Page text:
A thoughtful protagonist makes his series debut; sports lovers and the athletic-averse alike will be charmed.

KING OF THE ICE

From the Miles Lewis series , Vol. 1

A first-time ice skater frets about an upcoming field trip to the rink.

When Miles’ friend RJ bets that Miles can’t skate without falling, Miles reluctantly accepts the challenge. After school, Miles learns that his nana, who lives with his family, was an ice skater when she was young; she tells him that though, as a Black woman, she didn’t see many skaters who looked like her on TV, she wanted to change that. At dinner, his father, a Black history professor, tells Miles about Willie O’Ree, the first Black man to enter the National Hockey League, and Miles researches O’Ree online. But soon Miles’ world begins to spiral out of control—a rift grows between him and RJ over the bet, and when he sees flyers for luxury apartments for seniors, he fears that Nana is thinking of moving. Readers of Lyons’ Jada Jones books will recognize her friend Miles in this new series spinoff. Miles is a smart, sensitive character in an all-too-relatable scenario: navigating friendship and learning to speak up for himself. Miles’ tightknit, multigenerational family exudes warmth, and Lyons deftly folds in information on a little-discussed but important Black trailblazing athlete. Bringing to life the text are black-and-white illustrations with pops of blue. Miles and his family are Black.

A thoughtful protagonist makes his series debut; sports lovers and the athletic-averse alike will be charmed. (biographical information about Willie O’Ree) (Chapter book. 6-8)

Pub Date: July 19, 2022

ISBN: 978-0-593-38349-0

Page Count: 96

Publisher: Penguin Workshop

Review Posted Online: May 11, 2022

Kirkus Reviews Issue: June 1, 2022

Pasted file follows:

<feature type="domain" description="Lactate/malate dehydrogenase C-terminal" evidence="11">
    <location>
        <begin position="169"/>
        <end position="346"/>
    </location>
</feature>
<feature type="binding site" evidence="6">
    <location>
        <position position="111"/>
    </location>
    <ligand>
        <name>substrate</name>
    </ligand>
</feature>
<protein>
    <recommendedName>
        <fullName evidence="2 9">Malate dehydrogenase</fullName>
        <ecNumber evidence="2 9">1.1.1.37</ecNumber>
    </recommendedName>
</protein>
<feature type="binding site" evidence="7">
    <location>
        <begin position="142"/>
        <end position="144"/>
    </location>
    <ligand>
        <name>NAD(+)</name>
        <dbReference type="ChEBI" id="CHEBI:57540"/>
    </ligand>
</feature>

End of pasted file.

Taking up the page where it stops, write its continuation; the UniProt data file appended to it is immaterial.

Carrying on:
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A lesson that never grows old, enacted with verve by two favorite friends

WAITING IS NOT EASY!

From the Elephant & Piggie series

Gerald the elephant learns a truth familiar to every preschooler—heck, every human: “Waiting is not easy!”

When Piggie cartwheels up to Gerald announcing that she has a surprise for him, Gerald is less than pleased to learn that the “surprise is a surprise.” Gerald pumps Piggie for information (it’s big, it’s pretty, and they can share it), but Piggie holds fast on this basic principle: Gerald will have to wait. Gerald lets out an almighty “GROAN!” Variations on this basic exchange occur throughout the day; Gerald pleads, Piggie insists they must wait; Gerald groans. As the day turns to twilight (signaled by the backgrounds that darken from mauve to gray to charcoal), Gerald gets grumpy. “WE HAVE WASTED THE WHOLE DAY!…And for WHAT!?” Piggie then gestures up to the Milky Way, which an awed Gerald acknowledges “was worth the wait.” Willems relies even more than usual on the slightest of changes in posture, layout and typography, as two waiting figures can’t help but be pretty static. At one point, Piggie assumes the lotus position, infuriating Gerald. Most amusingly, Gerald’s elephantine groans assume weighty physicality in spread-filling speech bubbles that knock Piggie to the ground. And the spectacular, photo-collaged images of the Milky Way that dwarf the two friends makes it clear that it was indeed worth the wait.

A lesson that never grows old, enacted with verve by two favorite friends . (Early reader. 6-8)

Pub Date: Nov. 4, 2014

ISBN: 978-1-4231-9957-1

Page Count: 64

Publisher: Hyperion

Review Posted Online: Nov. 5, 2014

Kirkus Reviews Issue: Nov. 15, 2014

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Readers who (inexplicably) find David Lawrence’s Pickle and Penguin (2004) just too weird may settle in more comfortably...

LOST AND FOUND

A lad finds a penguin on his doorstep and resolutely sets out to return it in this briefly told import. 

Eventually, he ends up rowing it all the way back to Antarctica, braving waves and storms, filling in the time by telling it stories. But then, feeling lonely after he drops his silent charge off, he belatedly realizes that it was probably lonely too, and turns back to find it. Seeing Jeffers’s small, distant figures in wide, simply brushed land- and sea-scapes, young viewers will probably cotton to the penguin’s feelings before the boy himself does—but all’s well that ends well, and the reunited companions are last seen adrift together in the wide blue sea. 

Readers who (inexplicably) find David Lawrence’s Pickle and Penguin (2004) just too weird may settle in more comfortably with this—slightly—less offbeat friendship tale. (Picture book. 6-8)

Pub Date: Jan. 1, 2006

ISBN: 0-399-24503-0

Page Count: 32

Publisher: Philomel

Review Posted Online: June 24, 2010

Kirkus Reviews Issue: Dec. 1, 2005

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